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Old 04-23-09, 03:24 PM
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It appears to me that you have trusses that were cut for some reason. You may want an engineer to look at it to be sure, but you should be able to sandwich the old joist between two 2 x 10's and bolt them as you suggest. Since it is only two I think you would be OK.

Good luck,

Bill

Edit: After seeing the last picture I would definitley have an engineer look at it. There is nowhere for the 2 x 10 you would sister it with to bear .
 
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Old 04-23-09, 04:32 PM
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Yes, I agree. Someone was a complete moron at some point in this building's history.

I would probably support a sistered 2x10 by continuing some additional sistering down the diagonal 2x6 beam past the metal plate to support the underside of the sistered 2x10.

On the bright side, it's hard to imagine anything I could come up with making it worse than it already is. c_c
 
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Old 04-24-09, 01:54 PM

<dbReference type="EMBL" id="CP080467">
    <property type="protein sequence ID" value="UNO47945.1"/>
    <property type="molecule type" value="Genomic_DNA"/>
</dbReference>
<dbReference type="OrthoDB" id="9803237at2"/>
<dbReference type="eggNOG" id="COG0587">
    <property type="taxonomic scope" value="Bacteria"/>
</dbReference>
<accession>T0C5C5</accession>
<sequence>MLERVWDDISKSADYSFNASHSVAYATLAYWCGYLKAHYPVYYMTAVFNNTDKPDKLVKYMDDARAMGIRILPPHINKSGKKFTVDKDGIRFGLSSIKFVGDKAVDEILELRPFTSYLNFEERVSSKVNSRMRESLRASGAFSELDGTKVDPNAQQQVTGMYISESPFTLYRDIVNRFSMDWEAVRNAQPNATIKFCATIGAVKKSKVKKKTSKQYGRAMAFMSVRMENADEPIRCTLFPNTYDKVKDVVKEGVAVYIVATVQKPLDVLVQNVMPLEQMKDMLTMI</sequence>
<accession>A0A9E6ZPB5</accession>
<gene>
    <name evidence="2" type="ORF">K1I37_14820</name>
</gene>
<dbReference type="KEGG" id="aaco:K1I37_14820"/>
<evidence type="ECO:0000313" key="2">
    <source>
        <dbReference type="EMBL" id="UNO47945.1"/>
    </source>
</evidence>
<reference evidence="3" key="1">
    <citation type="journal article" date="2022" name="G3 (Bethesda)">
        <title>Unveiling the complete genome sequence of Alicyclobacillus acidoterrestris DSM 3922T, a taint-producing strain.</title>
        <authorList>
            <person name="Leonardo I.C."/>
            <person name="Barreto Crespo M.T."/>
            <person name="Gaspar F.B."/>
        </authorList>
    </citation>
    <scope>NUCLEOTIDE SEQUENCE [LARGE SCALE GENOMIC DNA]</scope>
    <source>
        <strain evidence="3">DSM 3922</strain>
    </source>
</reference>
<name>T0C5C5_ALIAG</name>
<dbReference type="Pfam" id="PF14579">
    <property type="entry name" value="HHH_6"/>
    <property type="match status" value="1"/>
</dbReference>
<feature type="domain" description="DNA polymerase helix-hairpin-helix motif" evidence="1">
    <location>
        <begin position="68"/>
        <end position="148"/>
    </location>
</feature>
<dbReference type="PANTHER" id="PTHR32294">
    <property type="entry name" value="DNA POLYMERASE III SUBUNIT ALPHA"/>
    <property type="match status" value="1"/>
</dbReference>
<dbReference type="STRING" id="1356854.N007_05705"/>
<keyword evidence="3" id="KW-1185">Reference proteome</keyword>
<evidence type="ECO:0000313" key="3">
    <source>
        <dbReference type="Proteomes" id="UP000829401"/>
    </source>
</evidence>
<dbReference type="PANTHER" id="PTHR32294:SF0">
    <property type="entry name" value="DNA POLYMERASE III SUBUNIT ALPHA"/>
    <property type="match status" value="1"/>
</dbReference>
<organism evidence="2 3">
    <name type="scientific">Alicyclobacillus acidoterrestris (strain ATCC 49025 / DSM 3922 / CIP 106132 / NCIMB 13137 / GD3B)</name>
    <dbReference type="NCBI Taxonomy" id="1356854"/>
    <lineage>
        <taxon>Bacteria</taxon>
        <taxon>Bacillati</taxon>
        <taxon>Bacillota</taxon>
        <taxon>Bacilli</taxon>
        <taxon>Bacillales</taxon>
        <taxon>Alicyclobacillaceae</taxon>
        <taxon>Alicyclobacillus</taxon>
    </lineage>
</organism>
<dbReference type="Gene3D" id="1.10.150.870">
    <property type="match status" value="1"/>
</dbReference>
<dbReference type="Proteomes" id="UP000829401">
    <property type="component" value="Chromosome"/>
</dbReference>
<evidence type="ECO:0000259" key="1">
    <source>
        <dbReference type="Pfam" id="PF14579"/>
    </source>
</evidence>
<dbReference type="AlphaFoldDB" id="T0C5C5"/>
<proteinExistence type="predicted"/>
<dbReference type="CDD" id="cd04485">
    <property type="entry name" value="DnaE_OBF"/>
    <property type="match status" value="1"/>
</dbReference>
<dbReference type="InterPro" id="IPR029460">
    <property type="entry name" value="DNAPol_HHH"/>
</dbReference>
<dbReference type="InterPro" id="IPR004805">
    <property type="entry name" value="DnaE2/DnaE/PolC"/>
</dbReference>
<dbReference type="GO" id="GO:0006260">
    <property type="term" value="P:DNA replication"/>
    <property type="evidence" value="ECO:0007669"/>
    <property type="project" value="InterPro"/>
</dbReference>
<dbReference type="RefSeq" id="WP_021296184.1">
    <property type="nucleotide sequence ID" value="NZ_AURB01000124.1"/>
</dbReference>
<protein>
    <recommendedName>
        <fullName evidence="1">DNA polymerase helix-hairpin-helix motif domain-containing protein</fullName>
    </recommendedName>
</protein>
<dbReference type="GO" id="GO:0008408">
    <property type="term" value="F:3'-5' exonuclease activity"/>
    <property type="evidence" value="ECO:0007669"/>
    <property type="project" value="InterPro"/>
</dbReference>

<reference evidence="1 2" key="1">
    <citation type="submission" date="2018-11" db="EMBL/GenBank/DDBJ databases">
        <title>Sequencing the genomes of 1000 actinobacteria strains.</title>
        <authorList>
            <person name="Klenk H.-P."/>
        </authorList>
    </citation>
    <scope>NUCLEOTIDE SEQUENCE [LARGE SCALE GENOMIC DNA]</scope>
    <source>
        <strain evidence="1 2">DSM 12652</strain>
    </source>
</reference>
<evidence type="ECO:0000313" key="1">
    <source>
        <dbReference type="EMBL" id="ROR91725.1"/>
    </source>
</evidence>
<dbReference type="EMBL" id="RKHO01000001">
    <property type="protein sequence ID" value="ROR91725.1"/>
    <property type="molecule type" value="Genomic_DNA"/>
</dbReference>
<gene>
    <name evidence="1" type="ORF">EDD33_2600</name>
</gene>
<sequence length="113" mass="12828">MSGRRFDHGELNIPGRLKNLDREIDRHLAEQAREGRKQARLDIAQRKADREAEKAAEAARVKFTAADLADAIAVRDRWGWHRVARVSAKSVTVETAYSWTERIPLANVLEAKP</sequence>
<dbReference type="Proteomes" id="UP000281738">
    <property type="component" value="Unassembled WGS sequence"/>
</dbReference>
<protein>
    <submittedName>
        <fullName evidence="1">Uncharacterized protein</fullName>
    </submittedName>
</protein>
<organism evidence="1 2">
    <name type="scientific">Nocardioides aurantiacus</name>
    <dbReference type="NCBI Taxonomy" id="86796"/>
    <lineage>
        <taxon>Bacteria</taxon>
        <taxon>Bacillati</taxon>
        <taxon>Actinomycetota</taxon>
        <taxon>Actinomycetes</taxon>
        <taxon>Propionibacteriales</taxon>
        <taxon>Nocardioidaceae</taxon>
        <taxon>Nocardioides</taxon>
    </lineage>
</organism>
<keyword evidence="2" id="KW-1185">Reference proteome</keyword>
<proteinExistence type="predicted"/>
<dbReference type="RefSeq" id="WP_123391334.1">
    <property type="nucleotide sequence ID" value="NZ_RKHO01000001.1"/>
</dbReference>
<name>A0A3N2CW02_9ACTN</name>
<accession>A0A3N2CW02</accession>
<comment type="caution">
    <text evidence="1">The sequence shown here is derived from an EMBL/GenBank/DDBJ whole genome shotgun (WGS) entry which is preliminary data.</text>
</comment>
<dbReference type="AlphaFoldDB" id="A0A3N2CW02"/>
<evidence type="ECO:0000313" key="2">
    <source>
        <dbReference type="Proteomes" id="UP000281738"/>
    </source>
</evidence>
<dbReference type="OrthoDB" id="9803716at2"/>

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I would have a Structural Engineer look, as Bill said. The supporting area would be my biggest concern. Be safe, GBR
 
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Old 04-24-09, 03:05 PM
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Hi chromal, do you know the definition of an elephant, it is a mouse built to engineering standards. Three joists, common sense, and as stated, it's got to be better than what is there. You sound like you have the common sense, I don't see the need for the extra expense. Not an engineer, thank goodness.

IMHO
Bud
 
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Old 04-24-09, 03:32 PM
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If I was doing it in my house I would do what I want and suffer the consequences later, if any. Since I am a contractor I would be doing any further repairs myself. For anyone who is not a contractor I would have them get an engineer to look at it so they can do it or have it done once and never have to worry about it again. jmho

Bill
 
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Old 04-24-09, 04:23 PM